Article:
In a comment to How do you answer "Oh, you're a professor? What do you teach?", @JohnSmith wrote
I'm black so it generally goes "Oh you're a professor? So you teach African Studies?" I generally storm off.
John's reaction is understandable. But I'd like to explore some alternatives. Note that John's experience is not isolated to black professors. For example, another comment on that thread pointed out that some stupid people tend to assume a female professor teaches gender studies.
How do you answer "Oh you're a professor? So you teach African Studies?"
I'm looking for a lot in an answer. It should:
- be short
- open the thoughtless person's eyes
- allow for a graceful exit by both parties
Here is an example of the kind of answer I'm looking for:
Question posed by a white person to a transracial black adoptee: "What country were you born in?"
Answer: "Long Island."
Edit: Please assume there was no hidden agenda. Just some combination of garden variety cluelessness and stereotyped thinking.
Typical scenarios: neighborhood picnic... parent meeting at your child's school... standing in line at the grocery store....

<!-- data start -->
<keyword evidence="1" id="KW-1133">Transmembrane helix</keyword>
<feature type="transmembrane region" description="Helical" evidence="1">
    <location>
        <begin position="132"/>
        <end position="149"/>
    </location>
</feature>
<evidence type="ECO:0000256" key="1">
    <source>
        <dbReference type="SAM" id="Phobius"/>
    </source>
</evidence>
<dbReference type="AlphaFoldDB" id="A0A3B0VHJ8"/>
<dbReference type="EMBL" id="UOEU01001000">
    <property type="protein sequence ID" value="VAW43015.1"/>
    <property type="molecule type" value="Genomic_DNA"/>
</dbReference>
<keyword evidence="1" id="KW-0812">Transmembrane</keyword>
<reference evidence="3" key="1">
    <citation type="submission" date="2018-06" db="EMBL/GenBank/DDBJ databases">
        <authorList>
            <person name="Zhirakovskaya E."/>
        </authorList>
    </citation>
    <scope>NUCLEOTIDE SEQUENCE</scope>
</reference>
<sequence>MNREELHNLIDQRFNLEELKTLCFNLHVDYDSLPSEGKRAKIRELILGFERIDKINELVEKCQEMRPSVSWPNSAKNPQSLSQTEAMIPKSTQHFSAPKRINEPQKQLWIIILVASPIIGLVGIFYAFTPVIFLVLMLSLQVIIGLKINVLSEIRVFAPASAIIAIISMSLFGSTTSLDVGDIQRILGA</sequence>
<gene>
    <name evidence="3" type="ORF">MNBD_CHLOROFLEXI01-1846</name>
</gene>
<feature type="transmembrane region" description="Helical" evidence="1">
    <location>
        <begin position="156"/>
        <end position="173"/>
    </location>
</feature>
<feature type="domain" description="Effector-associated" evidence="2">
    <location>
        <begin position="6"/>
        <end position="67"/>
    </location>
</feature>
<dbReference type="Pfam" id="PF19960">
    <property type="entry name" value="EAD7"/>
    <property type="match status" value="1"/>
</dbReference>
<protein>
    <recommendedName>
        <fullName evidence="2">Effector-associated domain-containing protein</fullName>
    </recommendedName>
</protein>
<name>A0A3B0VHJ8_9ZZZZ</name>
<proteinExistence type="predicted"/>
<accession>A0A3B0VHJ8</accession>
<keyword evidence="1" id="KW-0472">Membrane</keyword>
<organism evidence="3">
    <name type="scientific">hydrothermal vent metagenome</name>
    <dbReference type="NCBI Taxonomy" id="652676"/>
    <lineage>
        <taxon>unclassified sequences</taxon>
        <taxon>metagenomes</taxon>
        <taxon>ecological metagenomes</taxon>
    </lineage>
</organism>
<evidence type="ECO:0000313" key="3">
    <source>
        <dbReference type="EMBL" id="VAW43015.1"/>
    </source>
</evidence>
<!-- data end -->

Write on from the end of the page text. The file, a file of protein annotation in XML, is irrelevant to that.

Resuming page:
Edit 9/18: This question closely mirrors the other, in which the questioner is not an academic, and the academic feels socially isolated and uncomfortable, and unsure how to respond.
What's different here is that there is an additional layer of discomfort related to being an obvious member of an under-represented group. Think of a Venn diagram. The set of people interested in "So you teach African Studies" question is a subset of those interested in the original "What do you teach?" question.
I would ask enthusiasts of this site who have no personal interest in this question to allow those of us who do, to explore this very real problem -- even if you yourself have never experienced it and do not anticipate experiencing it.
But who knows, you might encounter a similar problem some day on a trip to an overseas conference, or in an unfamiliar corner of your own country.
Permitting an exploration of this question can potentially be useful to white, male, straight, in short, hegemonic, academics in another way. If your department is one of the many that are striving to diversify, this question is an example of things that matter to the diverse candidates you are trying to recruit.
Edit 9/22: Reading the answers and comments led me to an idea. (If the question gets re-opened again(!) I can post it as an actual answer.)
Well, no, but if you're trying to choose an African Studies course for next semester, you're welcome to bounce some ideas off me.
(I have a feeling this is the kind of answer I'd get in a lot of trouble with from my children. They'd say it's too annoying....)